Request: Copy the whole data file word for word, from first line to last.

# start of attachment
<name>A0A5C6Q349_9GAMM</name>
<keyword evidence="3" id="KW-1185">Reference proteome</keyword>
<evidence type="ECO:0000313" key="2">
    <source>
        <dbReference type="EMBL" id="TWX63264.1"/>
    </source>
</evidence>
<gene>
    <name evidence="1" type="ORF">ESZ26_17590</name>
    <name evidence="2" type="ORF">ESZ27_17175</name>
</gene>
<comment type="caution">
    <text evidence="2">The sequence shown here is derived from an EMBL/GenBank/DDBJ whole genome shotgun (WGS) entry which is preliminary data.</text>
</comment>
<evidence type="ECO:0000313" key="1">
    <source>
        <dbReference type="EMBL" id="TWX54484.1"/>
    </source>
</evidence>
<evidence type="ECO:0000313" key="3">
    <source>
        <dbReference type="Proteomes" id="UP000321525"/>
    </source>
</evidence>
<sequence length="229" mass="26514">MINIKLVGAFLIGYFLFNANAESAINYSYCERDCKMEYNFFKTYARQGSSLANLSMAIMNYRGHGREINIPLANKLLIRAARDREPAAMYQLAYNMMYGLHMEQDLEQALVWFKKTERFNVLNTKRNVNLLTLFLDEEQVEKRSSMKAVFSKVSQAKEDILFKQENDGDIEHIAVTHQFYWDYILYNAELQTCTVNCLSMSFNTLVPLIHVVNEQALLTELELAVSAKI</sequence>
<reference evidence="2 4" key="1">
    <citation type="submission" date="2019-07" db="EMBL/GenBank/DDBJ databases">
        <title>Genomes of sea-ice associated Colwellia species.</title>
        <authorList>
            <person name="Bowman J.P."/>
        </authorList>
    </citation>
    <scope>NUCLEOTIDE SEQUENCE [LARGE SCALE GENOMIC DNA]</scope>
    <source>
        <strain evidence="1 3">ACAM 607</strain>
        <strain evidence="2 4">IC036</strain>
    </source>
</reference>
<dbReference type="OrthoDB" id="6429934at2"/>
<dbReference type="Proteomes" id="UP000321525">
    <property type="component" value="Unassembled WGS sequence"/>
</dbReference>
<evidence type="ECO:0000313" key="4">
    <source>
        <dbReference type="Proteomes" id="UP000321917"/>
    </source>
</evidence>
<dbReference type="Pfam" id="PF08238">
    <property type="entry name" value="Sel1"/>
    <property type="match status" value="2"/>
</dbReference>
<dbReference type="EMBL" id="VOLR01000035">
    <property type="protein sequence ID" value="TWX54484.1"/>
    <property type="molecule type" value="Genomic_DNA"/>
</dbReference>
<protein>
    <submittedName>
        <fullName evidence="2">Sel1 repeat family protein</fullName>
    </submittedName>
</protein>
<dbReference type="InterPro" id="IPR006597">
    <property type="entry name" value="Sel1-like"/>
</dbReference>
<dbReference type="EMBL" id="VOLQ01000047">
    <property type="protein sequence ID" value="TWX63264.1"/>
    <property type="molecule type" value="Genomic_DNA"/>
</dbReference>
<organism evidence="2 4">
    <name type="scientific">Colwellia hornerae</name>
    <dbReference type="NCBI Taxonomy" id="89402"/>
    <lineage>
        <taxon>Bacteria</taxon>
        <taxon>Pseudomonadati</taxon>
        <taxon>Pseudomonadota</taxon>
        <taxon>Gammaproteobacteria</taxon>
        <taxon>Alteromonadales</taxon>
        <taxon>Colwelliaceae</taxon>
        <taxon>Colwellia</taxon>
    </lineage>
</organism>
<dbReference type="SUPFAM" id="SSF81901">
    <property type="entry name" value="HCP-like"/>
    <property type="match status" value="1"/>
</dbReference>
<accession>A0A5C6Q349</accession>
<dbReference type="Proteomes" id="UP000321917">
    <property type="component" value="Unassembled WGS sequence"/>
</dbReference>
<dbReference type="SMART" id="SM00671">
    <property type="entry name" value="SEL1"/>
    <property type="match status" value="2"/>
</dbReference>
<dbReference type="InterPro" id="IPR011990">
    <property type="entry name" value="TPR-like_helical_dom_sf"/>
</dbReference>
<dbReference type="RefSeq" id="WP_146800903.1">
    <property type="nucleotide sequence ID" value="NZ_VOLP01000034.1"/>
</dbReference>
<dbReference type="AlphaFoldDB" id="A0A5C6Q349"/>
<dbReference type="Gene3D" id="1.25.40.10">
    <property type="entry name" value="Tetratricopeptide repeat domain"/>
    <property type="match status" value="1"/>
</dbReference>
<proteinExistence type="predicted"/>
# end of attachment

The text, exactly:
<name>A0A5C6Q349_9GAMM</name>
<keyword evidence="3" id="KW-1185">Reference proteome</keyword>
<evidence type="ECO:0000313" key="2">
    <source>
        <dbReference type="EMBL" id="TWX63264.1"/>
    </source>
</evidence>
<gene>
    <name evidence="1" type="ORF">ESZ26_17590</name>
    <name evidence="2" type="ORF">ESZ27_17175</name>
</gene>
<comment type="caution">
    <text evidence="2">The sequence shown here is derived from an EMBL/GenBank/DDBJ whole genome shotgun (WGS) entry which is preliminary data.</text>
</comment>
<evidence type="ECO:0000313" key="1">
    <source>
        <dbReference type="EMBL" id="TWX54484.1"/>
    </source>
</evidence>
<evidence type="ECO:0000313" key="3">
    <source>
        <dbReference type="Proteomes" id="UP000321525"/>
    </source>
</evidence>
<sequence length="229" mass="26514">MINIKLVGAFLIGYFLFNANAESAINYSYCERDCKMEYNFFKTYARQGSSLANLSMAIMNYRGHGREINIPLANKLLIRAARDREPAAMYQLAYNMMYGLHMEQDLEQALVWFKKTERFNVLNTKRNVNLLTLFLDEEQVEKRSSMKAVFSKVSQAKEDILFKQENDGDIEHIAVTHQFYWDYILYNAELQTCTVNCLSMSFNTLVPLIHVVNEQALLTELELAVSAKI</sequence>
<reference evidence="2 4" key="1">
    <citation type="submission" date="2019-07" db="EMBL/GenBank/DDBJ databases">
        <title>Genomes of sea-ice associated Colwellia species.</title>
        <authorList>
            <person name="Bowman J.P."/>
        </authorList>
    </citation>
    <scope>NUCLEOTIDE SEQUENCE [LARGE SCALE GENOMIC DNA]</scope>
    <source>
        <strain evidence="1 3">ACAM 607</strain>
        <strain evidence="2 4">IC036</strain>
    </source>
</reference>
<dbReference type="OrthoDB" id="6429934at2"/>
<dbReference type="Proteomes" id="UP000321525">
    <property type="component" value="Unassembled WGS sequence"/>
</dbReference>
<evidence type="ECO:0000313" key="4">
    <source>
        <dbReference type="Proteomes" id="UP000321917"/>
    </source>
</evidence>
<dbReference type="Pfam" id="PF08238">
    <property type="entry name" value="Sel1"/>
    <property type="match status" value="2"/>
</dbReference>
<dbReference type="EMBL" id="VOLR01000035">
    <property type="protein sequence ID" value="TWX54484.1"/>
    <property type="molecule type" value="Genomic_DNA"/>
</dbReference>
<protein>
    <submittedName>
        <fullName evidence="2">Sel1 repeat family protein</fullName>
    </submittedName>
</protein>
<dbReference type="InterPro" id="IPR006597">
    <property type="entry name" value="Sel1-like"/>
</dbReference>
<dbReference type="EMBL" id="VOLQ01000047">
    <property type="protein sequence ID" value="TWX63264.1"/>
    <property type="molecule type" value="Genomic_DNA"/>
</dbReference>
<organism evidence="2 4">
    <name type="scientific">Colwellia hornerae</name>
    <dbReference type="NCBI Taxonomy" id="89402"/>
    <lineage>
        <taxon>Bacteria</taxon>
        <taxon>Pseudomonadati</taxon>
        <taxon>Pseudomonadota</taxon>
        <taxon>Gammaproteobacteria</taxon>
        <taxon>Alteromonadales</taxon>
        <taxon>Colwelliaceae</taxon>
        <taxon>Colwellia</taxon>
    </lineage>
</organism>
<dbReference type="SUPFAM" id="SSF81901">
    <property type="entry name" value="HCP-like"/>
    <property type="match status" value="1"/>
</dbReference>
<accession>A0A5C6Q349</accession>
<dbReference type="Proteomes" id="UP000321917">
    <property type="component" value="Unassembled WGS sequence"/>
</dbReference>
<dbReference type="SMART" id="SM00671">
    <property type="entry name" value="SEL1"/>
    <property type="match status" value="2"/>
</dbReference>
<dbReference type="InterPro" id="IPR011990">
    <property type="entry name" value="TPR-like_helical_dom_sf"/>
</dbReference>
<dbReference type="RefSeq" id="WP_146800903.1">
    <property type="nucleotide sequence ID" value="NZ_VOLP01000034.1"/>
</dbReference>
<dbReference type="AlphaFoldDB" id="A0A5C6Q349"/>
<dbReference type="Gene3D" id="1.25.40.10">
    <property type="entry name" value="Tetratricopeptide repeat domain"/>
    <property type="match status" value="1"/>
</dbReference>
<proteinExistence type="predicted"/>